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The U.S. National Climate Assessment was Off Track from the Start
Over the past few days I have commented on X/Twitter about the just-released Fifth U.S. National Climate Assessment (NCA). It is much more a glossy promotional brochure than anything resembling a careful assessment of the scientific literature on climate change and the United States. That’s a shame because scientific assessments are crucially important. Instead, the U.S. NCA pours fuel on the pathological politicization of climate science.
Among the issues I have highlighted:
Several reviewers asked the NCA to cite our various papers on extreme weather and U.S. losses. The NCA refused, in one instance claiming “this comment is inconsistent with the author team’s thorough assessment of the science” and in another, falsely claiming, “Pielke et al. only examined trends through 2005 and have not published an updated assessment since.” Someone should tell them about Google Scholar, where our most recent work is easy to find.
The report’s main chapter on climate trends was led by a scientist who works for Project Drawdown, a climate advocacy group. That chapter was also written by a scientist at The Nature Conservancy and the company Stripe, which makes money via carbon offsetting through carbon removal. There is no need for these conflicts of interest to play such a prominent role in the report’s authorship, but they perhaps explain some of its errors.1
The report leads with the “billion dollar disaster” meme popularized by NOAA. As Nature summarized the report: “Extreme weather events caused by global warming cost the country around US$150 billion in direct damages each year, says the climate report.” All U.S. extreme weather and its economic impacts can now apparently be attributed to global warming.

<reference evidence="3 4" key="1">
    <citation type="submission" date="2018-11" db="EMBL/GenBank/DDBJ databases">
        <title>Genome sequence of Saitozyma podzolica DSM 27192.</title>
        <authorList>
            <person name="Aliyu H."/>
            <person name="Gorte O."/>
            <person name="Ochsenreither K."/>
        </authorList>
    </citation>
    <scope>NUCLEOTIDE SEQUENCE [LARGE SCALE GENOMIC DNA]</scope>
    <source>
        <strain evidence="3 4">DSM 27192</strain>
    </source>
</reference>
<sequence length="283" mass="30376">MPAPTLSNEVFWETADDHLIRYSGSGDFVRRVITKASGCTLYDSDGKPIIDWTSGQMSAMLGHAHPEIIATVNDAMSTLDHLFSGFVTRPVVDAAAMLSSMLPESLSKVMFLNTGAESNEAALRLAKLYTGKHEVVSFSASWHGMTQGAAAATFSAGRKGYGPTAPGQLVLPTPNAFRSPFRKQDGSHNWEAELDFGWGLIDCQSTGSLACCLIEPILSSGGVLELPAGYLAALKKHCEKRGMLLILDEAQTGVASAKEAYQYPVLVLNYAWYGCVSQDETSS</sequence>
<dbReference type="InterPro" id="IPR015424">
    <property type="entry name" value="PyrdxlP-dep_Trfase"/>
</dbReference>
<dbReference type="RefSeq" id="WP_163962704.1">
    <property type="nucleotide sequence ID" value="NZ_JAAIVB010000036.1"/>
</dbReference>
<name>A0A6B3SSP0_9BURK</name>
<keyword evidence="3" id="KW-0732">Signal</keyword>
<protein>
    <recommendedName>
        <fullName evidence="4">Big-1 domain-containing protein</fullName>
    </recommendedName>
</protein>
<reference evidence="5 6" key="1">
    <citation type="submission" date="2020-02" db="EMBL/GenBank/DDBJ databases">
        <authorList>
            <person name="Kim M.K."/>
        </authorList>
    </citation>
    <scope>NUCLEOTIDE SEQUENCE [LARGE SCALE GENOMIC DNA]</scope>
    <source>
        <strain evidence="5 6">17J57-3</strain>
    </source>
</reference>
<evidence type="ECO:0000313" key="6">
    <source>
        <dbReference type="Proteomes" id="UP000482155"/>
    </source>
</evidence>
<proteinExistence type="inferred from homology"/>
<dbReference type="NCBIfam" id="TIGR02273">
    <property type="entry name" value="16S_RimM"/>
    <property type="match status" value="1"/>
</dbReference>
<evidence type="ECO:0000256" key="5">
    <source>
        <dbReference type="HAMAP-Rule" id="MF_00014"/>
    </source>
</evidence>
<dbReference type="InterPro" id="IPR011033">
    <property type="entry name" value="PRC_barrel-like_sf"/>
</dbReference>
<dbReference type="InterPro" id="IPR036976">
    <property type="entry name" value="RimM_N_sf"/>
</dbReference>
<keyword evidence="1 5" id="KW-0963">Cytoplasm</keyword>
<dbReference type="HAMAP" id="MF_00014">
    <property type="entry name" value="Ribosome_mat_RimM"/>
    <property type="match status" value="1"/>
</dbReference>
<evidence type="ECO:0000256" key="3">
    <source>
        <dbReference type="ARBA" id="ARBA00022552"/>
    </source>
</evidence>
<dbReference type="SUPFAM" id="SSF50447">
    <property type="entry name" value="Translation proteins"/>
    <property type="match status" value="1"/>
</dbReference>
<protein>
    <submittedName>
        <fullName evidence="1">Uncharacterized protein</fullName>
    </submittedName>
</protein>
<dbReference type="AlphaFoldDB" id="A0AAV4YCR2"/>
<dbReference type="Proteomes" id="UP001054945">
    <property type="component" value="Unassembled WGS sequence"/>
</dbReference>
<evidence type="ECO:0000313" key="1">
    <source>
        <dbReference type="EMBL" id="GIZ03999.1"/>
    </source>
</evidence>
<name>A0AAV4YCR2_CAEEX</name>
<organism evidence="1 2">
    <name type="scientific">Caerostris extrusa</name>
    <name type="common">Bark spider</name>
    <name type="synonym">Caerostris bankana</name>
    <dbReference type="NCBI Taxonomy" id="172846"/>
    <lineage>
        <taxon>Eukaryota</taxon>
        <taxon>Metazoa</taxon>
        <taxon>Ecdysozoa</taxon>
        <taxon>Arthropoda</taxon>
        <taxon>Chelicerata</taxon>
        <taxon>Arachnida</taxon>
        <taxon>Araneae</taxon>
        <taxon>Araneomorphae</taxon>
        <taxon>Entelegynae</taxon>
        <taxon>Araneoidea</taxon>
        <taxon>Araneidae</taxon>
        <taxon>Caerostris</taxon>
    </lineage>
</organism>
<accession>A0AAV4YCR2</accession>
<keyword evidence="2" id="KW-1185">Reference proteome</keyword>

I could go on. See my X/Twitter feed for more.
Today I share with you two papers I wrote more than 20 years ago that documented the development of the U.S. Global Change Research Program, under which the U.S. National Climate Assessment is produced. These papers document the administrative and legislative development of the USGCRP and how it became focused on climate science over climate policy, despite the need of policy makers for policy guidance
The Global Change Program was not structured to provide answers to policy questions. The Global Change Program was originally structured by scientists and science administrators to develop a predictive understanding of the global earth system. In the early administrative development of the program, there was no explicit link to the needs of policy makers. . .
Program officials supported a linear relation of science and policy development. In order to preserve the scientific objectives of the program, officials linked its research to the policy process in a linear fashion. That is, program officials argued that policy would be built on the information (answers) supplied by research.
The U.S. NCA misrepresents science in its assessments because it has long been structured to wield science as a political asset, under the assumption that strong scientific claims — Billion Dollar Disasters! — will drive the political response preferred by the program’s participants.
Policy failures typically have deep roots. The failures of the NCA stem in part from its placement inside the White House, making it a tempting target for political meddling. But a deeper reason for its failures result from a belief that science can make politics lead to desired policy. Unfortunately, that belief brings politics more into science and science assessments than anything else.
Here are two papers that explain how that happened:
Pielke Jr, R. A. (2000). Policy history of the US global change research program: Part I. Administrative development. Global Environmental Change, 10(1), 9-25.
Pielke Jr, R. A. (2000). Policy history of the US global change research program: Part II. Legislative process. Global environmental change, 10(2), 133-144.
Full text as PDFs after the break for THB Pro subscribers.
Thanks for reading!
Pielke Jr, R. A. (2000). Policy history of the US global change research program: Part I. Administrative development. Global Environmental Change, 10(1), 9-25. (PDF)
Pielke Jr, R. A. (2000). Policy history of the US global change research program: Part II. Legislative process. Global environmental change, 10(2), 133-144. (PDF)